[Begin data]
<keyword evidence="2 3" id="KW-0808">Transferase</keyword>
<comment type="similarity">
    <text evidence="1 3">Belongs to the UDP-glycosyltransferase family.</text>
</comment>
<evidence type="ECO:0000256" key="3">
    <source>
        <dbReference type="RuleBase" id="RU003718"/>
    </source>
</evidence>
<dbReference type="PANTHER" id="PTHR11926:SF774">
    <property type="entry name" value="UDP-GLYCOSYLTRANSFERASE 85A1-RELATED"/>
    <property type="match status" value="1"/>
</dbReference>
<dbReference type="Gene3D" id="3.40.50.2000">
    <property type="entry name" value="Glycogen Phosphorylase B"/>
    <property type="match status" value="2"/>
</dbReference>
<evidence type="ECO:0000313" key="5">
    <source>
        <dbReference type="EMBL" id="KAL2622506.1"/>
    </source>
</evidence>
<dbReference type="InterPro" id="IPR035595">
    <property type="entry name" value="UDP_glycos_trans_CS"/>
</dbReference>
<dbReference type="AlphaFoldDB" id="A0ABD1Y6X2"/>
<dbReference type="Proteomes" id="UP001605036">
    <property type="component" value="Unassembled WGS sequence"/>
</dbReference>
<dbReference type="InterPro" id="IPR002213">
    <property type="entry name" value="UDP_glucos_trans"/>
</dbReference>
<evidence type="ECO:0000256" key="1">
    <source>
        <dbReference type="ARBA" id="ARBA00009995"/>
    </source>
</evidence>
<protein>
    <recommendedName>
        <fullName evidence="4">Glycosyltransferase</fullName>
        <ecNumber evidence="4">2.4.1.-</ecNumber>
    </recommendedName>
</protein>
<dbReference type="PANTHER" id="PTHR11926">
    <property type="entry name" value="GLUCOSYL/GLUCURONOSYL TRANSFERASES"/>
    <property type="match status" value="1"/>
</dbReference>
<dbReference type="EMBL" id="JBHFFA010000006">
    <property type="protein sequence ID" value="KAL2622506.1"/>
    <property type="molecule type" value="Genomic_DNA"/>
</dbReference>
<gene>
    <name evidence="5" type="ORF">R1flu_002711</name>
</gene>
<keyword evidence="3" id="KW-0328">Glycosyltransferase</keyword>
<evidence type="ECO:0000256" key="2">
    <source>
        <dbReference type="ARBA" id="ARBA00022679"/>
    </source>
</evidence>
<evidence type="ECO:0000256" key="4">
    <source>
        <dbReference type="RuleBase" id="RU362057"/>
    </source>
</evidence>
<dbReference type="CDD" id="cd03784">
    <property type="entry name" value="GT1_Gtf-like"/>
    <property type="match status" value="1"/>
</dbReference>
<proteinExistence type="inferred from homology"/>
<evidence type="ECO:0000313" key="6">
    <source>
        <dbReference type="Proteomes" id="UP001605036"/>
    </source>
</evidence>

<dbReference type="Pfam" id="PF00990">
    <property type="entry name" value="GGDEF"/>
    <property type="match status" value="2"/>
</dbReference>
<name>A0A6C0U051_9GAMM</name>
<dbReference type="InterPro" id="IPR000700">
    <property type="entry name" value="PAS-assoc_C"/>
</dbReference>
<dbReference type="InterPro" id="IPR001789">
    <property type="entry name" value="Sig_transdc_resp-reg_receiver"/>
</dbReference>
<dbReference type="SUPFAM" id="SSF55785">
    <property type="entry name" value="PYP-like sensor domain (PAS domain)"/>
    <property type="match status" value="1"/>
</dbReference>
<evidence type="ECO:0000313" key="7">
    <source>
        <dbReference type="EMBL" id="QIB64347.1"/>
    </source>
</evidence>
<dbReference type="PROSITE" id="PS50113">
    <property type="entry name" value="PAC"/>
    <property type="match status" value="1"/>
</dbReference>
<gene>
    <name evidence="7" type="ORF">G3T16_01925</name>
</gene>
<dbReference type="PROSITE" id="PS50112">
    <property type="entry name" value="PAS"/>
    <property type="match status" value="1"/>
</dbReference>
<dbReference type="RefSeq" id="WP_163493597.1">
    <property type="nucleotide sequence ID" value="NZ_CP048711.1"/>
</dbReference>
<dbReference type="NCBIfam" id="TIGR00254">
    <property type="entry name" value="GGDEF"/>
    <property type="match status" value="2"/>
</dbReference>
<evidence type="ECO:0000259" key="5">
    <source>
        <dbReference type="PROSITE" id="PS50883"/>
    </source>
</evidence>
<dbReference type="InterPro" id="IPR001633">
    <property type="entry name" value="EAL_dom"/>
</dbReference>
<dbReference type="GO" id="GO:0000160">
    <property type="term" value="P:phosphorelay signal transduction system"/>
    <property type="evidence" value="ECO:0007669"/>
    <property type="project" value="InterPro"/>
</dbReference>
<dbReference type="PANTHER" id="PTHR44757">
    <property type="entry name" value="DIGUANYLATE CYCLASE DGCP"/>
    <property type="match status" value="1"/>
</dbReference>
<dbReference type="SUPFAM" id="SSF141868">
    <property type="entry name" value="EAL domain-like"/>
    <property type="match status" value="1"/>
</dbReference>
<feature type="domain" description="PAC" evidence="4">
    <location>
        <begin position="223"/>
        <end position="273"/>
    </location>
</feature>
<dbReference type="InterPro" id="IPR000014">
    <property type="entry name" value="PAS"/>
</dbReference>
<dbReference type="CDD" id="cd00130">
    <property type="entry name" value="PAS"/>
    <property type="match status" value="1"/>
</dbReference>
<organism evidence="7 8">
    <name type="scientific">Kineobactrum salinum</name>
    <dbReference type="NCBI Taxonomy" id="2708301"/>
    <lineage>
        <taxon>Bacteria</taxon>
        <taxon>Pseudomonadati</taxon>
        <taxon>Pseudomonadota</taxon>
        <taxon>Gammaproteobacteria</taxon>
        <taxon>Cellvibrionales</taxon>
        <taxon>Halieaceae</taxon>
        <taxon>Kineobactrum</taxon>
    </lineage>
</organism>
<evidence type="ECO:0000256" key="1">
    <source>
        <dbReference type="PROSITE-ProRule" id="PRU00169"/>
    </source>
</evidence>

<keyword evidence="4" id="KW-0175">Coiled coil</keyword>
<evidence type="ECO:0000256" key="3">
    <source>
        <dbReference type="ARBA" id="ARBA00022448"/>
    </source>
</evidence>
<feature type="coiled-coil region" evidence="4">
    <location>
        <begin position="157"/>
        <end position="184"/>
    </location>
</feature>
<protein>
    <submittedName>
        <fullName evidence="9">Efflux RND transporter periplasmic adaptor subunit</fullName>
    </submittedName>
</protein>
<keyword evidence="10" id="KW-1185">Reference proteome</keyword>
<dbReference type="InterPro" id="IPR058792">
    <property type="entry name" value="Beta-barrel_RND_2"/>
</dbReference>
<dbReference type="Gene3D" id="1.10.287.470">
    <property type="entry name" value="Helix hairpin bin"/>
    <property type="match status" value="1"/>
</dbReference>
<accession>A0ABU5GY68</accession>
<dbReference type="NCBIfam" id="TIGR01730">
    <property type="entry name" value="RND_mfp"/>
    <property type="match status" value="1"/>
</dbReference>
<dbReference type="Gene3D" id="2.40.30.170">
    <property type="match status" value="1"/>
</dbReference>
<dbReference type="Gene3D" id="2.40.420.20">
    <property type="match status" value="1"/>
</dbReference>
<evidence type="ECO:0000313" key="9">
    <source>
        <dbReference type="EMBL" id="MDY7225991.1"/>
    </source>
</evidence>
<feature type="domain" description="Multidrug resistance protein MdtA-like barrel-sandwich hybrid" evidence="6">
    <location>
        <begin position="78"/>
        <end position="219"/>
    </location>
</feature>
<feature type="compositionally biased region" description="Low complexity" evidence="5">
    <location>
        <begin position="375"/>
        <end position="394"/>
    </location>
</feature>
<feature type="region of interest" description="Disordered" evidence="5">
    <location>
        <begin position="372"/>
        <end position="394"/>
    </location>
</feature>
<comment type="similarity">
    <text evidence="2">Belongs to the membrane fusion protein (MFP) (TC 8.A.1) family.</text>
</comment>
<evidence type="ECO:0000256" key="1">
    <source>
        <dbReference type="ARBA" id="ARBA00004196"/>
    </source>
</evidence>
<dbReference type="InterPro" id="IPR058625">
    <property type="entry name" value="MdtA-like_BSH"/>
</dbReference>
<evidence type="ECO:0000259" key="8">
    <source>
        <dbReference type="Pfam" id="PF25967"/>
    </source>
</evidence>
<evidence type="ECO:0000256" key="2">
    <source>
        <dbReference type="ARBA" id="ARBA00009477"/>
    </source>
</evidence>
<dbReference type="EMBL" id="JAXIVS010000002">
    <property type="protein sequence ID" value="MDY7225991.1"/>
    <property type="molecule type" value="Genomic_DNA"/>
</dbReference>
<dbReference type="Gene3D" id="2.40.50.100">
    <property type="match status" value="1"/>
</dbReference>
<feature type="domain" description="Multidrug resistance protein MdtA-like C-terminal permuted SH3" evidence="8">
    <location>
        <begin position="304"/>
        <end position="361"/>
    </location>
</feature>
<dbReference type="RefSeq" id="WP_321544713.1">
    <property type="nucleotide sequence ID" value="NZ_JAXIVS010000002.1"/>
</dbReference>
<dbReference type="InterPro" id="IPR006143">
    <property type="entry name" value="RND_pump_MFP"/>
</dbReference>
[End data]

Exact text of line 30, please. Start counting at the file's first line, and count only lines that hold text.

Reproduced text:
<dbReference type="InterPro" id="IPR002213">